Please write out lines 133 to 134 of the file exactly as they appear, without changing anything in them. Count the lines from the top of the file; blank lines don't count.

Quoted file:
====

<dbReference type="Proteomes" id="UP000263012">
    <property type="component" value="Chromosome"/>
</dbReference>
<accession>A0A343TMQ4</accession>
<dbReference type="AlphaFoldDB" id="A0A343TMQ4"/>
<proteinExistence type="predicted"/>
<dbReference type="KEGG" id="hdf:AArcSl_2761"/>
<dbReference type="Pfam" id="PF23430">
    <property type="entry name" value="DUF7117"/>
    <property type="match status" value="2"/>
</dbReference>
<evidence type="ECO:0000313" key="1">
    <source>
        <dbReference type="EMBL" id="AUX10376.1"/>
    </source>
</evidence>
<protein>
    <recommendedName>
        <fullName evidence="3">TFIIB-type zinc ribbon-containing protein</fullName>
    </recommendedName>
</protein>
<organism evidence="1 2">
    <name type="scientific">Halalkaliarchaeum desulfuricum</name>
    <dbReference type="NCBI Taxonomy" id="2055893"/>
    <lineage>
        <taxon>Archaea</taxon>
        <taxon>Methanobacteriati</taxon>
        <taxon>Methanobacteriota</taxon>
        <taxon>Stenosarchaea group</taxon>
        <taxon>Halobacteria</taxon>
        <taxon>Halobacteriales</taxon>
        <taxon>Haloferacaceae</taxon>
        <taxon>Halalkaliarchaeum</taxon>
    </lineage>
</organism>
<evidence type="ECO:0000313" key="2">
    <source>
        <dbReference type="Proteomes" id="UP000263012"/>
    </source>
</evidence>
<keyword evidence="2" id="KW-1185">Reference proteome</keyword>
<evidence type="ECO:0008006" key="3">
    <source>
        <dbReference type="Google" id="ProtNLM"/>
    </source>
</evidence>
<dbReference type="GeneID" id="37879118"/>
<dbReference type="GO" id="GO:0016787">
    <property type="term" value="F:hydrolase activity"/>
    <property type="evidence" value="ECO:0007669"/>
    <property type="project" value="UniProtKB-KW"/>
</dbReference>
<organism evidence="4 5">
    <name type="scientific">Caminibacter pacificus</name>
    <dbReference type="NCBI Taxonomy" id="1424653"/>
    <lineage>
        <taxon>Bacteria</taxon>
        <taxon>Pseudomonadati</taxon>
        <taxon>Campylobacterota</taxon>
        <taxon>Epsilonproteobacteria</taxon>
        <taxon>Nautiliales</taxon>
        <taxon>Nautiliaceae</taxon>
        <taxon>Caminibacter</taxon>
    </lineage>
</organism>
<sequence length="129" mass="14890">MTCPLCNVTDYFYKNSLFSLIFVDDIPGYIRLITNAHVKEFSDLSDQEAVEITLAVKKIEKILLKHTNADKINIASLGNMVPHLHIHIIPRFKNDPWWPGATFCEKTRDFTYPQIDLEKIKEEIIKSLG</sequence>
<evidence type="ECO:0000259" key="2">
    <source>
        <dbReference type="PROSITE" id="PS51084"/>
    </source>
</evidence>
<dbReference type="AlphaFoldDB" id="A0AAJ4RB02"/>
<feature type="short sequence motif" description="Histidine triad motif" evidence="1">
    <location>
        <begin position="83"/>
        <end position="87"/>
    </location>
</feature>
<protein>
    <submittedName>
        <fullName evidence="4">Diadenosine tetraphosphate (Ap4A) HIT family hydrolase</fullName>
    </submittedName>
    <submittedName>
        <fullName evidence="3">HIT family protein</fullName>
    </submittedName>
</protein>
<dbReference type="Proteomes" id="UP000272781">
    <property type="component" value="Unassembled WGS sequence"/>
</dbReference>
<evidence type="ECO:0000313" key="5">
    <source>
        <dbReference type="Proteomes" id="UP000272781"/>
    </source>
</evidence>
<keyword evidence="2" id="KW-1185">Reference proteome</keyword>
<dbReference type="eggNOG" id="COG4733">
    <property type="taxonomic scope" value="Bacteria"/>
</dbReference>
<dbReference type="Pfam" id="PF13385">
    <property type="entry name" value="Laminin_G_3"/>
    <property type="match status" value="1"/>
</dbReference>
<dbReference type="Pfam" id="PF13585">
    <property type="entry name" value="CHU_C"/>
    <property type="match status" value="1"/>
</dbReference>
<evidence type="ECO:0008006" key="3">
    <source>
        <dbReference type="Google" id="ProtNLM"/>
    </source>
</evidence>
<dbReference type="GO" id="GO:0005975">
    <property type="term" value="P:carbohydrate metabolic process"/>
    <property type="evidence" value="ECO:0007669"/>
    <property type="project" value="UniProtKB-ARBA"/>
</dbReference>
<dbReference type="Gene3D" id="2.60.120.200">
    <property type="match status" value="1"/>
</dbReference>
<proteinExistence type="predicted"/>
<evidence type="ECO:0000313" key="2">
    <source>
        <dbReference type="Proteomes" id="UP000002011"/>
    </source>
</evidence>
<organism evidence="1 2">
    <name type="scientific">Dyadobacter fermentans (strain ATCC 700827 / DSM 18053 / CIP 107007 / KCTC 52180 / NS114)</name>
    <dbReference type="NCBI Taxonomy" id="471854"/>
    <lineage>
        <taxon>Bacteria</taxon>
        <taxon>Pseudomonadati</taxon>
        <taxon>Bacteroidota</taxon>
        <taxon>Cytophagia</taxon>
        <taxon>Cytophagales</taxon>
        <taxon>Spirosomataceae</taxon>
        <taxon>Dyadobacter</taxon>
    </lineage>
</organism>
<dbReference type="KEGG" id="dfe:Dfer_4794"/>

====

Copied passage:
        <taxon>Cytophagia</taxon>
        <taxon>Cytophagales</taxon>